PHP is elegant for web apps, but is somewhat clumbsy at the command line.

What PHP does transparently through it's super-global data structures or in a single line of code, Python requires a few or several lines of code that reference a library, and a programmer who's aware of the syntax for raw HTTP, files, and objects in the DOM and CGI and can find and import the apprropriate libraries to handle them.

Python is Interpreted or Compiled to Byte Code before Interpretation

Python is a very portable, general purpose, programming language used for all kinds of open-source programming tasks in unix and windows networking and administration. It works in Linux, many unices, Windows, Mac 9 and OS X, iOS, and Android.

Requirements for extreme speed, efficiency, or keeping source-code secret are reasons that many developers might _not_ use Python, PHP, or other interpreted or byte-coded languages like Java or C#.

Python may be compiled and distributed as byte code, preserving secrecy of source code, but not enhancing efficiency much. There are a few options for compilation: The native CPython-Compiled Python for Linuz and unices; IronPython for .NET framework, Jython for JVM-Java Virtual Machine, and the JIT-compiled PyPy. If somebody wants to protect their source code there are ways to do it with Python.

The cost of byte code: For some applications Byte-code can never be as quick as binary executables optimized for the hardware platform's CPU. In these cases, neither Python, PHP, nor Java is a good option.

Binary Executables May be the Quickest!

Binaries compiled from C or C++ or assembled from a CPU's assembly language are distributed where software components need to be the quickest, or their source code is secret. It's possible to 'reverse compile' binary code but the result is seldom anything like 'maintanable code' and can require extremely talent resources to support. The adage about reverse compilation is: You can't turn the grinder backwards and get the pig back out...

Extreme Performance Sometimes Isn't Important! Secret Code Sometimes Is!

Don't dismiss interpreted open-source and byte-coded languages where they might be valuable just because well-coded binary executables can be faster! And, not everybody who wants to protect their source code is evil.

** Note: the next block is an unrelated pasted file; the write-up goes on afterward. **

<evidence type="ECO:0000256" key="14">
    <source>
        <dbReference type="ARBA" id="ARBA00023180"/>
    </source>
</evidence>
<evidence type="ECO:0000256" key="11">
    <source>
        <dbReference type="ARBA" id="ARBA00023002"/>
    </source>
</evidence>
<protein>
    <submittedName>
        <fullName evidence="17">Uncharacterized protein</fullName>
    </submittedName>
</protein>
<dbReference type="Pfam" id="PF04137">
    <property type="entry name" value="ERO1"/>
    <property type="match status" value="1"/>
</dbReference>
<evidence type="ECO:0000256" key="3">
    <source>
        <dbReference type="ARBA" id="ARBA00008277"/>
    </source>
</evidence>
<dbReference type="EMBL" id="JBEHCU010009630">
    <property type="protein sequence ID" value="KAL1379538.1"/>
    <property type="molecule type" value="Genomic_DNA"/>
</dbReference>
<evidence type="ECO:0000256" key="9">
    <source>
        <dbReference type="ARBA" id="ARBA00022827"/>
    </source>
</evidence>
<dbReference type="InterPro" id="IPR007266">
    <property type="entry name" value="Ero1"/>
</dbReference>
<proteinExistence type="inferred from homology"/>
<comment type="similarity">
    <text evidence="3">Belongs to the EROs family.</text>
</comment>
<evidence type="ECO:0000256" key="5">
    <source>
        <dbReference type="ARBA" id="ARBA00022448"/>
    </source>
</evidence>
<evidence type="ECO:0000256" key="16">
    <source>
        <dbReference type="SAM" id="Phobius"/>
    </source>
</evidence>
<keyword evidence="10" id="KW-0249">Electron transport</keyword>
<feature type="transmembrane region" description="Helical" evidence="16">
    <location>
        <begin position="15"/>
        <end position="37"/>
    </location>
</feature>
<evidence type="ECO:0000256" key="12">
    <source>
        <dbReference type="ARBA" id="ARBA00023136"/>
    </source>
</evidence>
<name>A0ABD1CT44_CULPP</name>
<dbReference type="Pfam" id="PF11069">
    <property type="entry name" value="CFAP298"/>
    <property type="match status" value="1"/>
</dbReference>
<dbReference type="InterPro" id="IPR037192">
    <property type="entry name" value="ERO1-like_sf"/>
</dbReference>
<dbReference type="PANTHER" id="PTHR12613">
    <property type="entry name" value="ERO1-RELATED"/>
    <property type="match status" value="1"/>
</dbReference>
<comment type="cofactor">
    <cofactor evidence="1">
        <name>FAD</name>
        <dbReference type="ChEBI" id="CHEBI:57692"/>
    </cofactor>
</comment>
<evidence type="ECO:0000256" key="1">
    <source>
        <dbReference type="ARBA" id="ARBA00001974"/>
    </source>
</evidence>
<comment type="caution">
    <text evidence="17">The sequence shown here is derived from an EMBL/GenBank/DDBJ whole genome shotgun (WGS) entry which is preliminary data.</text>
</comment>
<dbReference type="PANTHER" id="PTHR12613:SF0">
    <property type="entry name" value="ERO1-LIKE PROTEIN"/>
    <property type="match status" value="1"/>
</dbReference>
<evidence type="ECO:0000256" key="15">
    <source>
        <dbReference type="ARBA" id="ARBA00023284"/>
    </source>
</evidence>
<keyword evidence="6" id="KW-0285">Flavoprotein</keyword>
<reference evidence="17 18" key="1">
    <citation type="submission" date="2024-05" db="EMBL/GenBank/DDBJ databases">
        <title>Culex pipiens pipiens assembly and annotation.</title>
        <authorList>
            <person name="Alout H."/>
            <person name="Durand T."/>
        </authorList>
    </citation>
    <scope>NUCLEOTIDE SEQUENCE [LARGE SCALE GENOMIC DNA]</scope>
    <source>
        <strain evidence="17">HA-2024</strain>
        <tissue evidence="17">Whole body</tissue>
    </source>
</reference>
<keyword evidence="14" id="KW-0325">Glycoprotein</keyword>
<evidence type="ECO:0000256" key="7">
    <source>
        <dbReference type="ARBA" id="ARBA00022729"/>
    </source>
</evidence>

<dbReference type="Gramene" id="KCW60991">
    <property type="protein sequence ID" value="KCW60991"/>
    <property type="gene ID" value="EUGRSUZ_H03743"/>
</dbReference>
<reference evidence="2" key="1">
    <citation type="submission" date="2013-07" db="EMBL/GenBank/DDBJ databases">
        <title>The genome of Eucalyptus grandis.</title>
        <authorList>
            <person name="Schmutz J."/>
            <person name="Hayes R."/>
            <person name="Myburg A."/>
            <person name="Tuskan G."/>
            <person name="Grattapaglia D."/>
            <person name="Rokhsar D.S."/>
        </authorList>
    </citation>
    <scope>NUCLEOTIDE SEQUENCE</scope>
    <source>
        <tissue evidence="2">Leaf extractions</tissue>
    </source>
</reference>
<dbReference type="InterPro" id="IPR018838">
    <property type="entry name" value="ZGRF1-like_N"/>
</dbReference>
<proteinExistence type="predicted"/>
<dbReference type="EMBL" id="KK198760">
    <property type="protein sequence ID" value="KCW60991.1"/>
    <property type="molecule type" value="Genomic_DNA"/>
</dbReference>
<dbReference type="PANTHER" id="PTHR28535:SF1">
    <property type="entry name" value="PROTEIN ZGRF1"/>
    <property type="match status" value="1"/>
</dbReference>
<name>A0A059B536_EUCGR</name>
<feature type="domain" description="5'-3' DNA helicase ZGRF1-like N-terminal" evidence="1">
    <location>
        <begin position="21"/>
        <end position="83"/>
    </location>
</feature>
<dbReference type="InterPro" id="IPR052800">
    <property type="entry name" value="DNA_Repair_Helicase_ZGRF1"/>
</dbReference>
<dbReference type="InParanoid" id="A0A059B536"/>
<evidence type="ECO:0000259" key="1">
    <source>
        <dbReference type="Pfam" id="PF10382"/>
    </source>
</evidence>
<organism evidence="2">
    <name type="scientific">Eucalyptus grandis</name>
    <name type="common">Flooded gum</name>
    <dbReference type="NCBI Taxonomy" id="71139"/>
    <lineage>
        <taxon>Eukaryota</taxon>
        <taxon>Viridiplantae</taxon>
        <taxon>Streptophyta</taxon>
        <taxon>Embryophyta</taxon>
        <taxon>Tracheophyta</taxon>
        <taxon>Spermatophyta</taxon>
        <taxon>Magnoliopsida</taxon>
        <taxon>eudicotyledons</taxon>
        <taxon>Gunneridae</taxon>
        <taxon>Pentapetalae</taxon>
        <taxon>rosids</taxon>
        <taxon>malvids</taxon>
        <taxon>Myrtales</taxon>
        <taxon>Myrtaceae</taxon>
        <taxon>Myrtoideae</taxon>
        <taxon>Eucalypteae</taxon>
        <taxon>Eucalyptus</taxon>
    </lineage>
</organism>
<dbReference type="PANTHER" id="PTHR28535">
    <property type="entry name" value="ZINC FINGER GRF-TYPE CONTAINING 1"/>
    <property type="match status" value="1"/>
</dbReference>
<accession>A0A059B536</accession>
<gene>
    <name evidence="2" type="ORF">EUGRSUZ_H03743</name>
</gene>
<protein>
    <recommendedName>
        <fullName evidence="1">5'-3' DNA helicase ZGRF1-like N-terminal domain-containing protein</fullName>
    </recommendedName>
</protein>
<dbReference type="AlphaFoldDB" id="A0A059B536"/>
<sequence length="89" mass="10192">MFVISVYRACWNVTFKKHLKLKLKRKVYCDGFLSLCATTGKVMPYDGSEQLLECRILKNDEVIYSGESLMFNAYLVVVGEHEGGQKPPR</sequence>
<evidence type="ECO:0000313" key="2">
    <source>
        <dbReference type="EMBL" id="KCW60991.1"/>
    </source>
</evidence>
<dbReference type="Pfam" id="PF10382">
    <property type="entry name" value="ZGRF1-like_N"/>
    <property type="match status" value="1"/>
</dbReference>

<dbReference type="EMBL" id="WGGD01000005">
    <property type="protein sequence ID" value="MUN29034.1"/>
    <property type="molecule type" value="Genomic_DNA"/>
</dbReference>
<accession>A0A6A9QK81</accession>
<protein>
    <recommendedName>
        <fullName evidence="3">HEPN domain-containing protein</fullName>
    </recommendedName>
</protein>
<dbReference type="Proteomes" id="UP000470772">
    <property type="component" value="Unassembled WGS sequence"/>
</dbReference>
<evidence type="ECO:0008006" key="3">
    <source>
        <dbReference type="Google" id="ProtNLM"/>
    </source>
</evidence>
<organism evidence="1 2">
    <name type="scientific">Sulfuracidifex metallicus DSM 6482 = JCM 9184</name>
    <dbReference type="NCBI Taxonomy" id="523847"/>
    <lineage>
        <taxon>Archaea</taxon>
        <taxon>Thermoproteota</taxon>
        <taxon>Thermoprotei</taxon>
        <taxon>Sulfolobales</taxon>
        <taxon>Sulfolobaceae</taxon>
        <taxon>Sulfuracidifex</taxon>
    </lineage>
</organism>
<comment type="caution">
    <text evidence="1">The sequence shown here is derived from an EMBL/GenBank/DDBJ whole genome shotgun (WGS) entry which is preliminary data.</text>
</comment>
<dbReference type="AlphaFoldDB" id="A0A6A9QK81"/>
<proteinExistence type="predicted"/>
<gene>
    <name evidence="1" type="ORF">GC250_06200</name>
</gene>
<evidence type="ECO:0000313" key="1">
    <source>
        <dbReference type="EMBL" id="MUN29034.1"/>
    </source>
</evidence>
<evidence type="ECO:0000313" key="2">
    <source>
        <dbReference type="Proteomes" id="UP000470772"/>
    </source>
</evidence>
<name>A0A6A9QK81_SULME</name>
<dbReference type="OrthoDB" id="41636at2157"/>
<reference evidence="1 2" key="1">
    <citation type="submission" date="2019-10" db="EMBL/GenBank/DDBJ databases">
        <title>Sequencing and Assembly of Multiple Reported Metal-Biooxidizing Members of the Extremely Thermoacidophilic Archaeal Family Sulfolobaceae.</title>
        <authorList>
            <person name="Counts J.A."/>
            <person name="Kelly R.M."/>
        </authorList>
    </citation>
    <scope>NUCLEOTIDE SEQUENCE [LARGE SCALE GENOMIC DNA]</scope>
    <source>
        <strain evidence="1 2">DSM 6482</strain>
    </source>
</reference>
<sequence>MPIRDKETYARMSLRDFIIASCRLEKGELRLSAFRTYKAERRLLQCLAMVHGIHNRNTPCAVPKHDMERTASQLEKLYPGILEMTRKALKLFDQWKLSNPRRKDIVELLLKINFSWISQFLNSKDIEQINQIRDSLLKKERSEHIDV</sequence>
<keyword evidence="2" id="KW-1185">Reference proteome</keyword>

For many business and personal computing applications extreme performance makes little or no difference in the customers' experience. Byte coded or interpreted languages like PHP, Python, C#, VB, ASP or Java work fine.

Byte code also offers a layer of obfuscation to help keep source code secret. It can be coded by ordinary programmers using powerful 3 and 4GL web langagues quicker/cheaper, saving the higher-dollar assembler or C coders for applications' components where speed _is_ important..

Virtual machines for Java, .NET framework, or Python perform well enough on any platform to satisfy almost everybody but gamers for most purposes. Games and other high-performance applications like video-compositors or statistical apps need binary executables, not byte-code. Games, other high-performance apps are usually distributed as binary executables, compiled or assembled for the target platform. If extreme performance isn't a requirement, byte-coded and interpreted languanges make sense and may satisy requirements for secrecy of source code.

Windows since XP includes the .NET framework, which also runs on Mac, Linux, iOS, OSX, or Android. The .NET Framework runs byte code compiled from VisualStudio's ASP, C#, or VB.NET. Visual Studio is an excellent GUI 4GL development environment and is an easy option for any organization supporting Windows desktops and servers. Visual Studio's byte code is somewhat easier to reverse-compile than ginaries, but it may be further obfuscated as it is prepared for distribution to help keep secrets.

If the developer is well-aware of all the functions that the JRE-Java Runtime Environment, .NET Framework, Or Python libraries provide byte-coded applications can be very efficient.

Python works with practically all interfaces the OS provides to file systems, CGI-Common Gateway, networks of most types, hardware abstraction for many laptop and hand-held devices, and databases traditional and recently-emerged. Open Office, LibreOffice, Blender3D, GIMP, Glade, and lots of other open-source applications for telephones, desktops, and networking involve Python. Python's scheme for importing libraries and handling objects makes it easy for developers to adapt it to almost any requirements.

Again, outside of a web server environment, PHP is clumbsy compared to Python. For most web apps, PHP is an elegant thing, but it may not be the best choice for other environments. Python's libraries have extended it to web apps, database programming, and all that a server needs, along with most everything for scientific, stats, process control, and engineering applications. Python provides a highly structured, object-oriented, scalable application environment in Windows, Mac, Linux, or unix.

PHP - Optimized for Web Development

PHP scripts were developed to be embedded in HTML code, to be interpreted by the Hyper Text Preprocessor added to Apache as a module. This makes a very efficient way for a server to merge HTML with active content.